- Centralises analytic experience and capabilities within a team of dynamic
- Pin-points accountability for promoting people insights as a lever for corporate decision making
- Creates a credible career path for professionals considering specialisation in the discipline thus increasing the quality of the analytics candidate
- Creates an environment where opportunities for workforce improvement can be regularly examined by utilising knowledge gained across the
- Provides a single external interface thus creating the opportunity to incorporate industry best and common practice
Above all it will provide investigative frameworks, a coherent people analytics strategy and foster a relationship with its audience based on proactive partnership rather than reactive service provision.
However, these benefits can only begin to be realised if certain critical elements are in place:
Appoint the right People Analytics Leader
I wrote in detail about this most vital of appointments here: Appointing your Head of People Analytics
But in summary:
- Don’t dilute the role; this must be a senior and pivotal position and should therefore be a direct report to the CHRO, possibly the CEO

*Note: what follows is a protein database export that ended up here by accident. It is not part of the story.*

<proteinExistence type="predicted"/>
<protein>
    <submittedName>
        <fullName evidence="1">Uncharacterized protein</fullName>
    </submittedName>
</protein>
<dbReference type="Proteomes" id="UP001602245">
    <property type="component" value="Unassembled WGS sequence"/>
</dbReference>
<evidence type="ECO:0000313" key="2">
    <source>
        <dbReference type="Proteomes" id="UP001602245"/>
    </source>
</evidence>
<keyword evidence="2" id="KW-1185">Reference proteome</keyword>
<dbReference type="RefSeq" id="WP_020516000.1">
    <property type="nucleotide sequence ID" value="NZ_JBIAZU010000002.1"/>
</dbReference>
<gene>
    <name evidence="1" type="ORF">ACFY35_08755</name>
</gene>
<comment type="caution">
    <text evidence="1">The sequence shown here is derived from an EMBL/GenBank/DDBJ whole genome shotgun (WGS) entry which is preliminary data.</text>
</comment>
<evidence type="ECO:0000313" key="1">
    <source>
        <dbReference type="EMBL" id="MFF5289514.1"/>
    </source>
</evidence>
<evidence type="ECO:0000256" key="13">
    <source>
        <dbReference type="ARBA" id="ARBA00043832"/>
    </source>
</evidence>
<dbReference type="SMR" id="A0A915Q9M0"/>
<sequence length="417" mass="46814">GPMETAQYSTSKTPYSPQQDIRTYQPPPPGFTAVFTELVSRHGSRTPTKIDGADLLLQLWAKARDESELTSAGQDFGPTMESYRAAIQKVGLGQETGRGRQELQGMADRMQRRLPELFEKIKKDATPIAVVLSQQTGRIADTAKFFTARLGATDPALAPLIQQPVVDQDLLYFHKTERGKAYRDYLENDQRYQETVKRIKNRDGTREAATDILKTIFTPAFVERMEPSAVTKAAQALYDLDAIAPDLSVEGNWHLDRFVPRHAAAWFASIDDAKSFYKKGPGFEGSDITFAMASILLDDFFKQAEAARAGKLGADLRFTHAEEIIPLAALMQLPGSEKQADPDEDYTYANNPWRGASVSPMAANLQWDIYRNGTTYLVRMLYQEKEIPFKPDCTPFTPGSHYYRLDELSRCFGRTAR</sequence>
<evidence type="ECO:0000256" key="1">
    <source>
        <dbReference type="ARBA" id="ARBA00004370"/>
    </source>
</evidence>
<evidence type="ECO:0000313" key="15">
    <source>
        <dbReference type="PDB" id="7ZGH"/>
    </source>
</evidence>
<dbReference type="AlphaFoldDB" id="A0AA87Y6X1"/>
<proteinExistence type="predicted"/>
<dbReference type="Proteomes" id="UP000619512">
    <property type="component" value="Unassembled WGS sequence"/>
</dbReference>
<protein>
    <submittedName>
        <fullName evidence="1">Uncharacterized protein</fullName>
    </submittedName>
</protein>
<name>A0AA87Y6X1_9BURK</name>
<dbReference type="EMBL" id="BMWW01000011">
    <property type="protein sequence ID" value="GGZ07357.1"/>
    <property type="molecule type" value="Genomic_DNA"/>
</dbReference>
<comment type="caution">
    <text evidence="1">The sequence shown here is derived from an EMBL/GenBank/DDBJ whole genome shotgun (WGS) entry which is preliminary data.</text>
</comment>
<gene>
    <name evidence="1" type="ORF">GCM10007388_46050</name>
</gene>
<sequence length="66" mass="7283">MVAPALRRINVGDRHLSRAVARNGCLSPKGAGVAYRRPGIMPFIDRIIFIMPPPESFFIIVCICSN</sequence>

- Don’t appoint an individual on their ‘MI or BI’ skills alone; the mindset and experience to isolate what matters to the business, to execute value-add investigations and to communicate decision driving insight is more important
- Recruit and assess candidates based on their track record of success rather than a formal qualification in an unrelated discipline
- Consider how your appointment may develop and embed the function – we have to assume that the individual will move on at some point; frameworks and channels for exceptional people analytics delivery must remain
Determine an Agenda
I’d suggest that one of the first objectives of your people analytics leader is to determine an agenda for the Centre of Expertise. In broad terms, what is the preferred customer base, what type of product do we envisage providing for them (it should differ depending on the audience group) and what manner of support will we require to achieve this aim?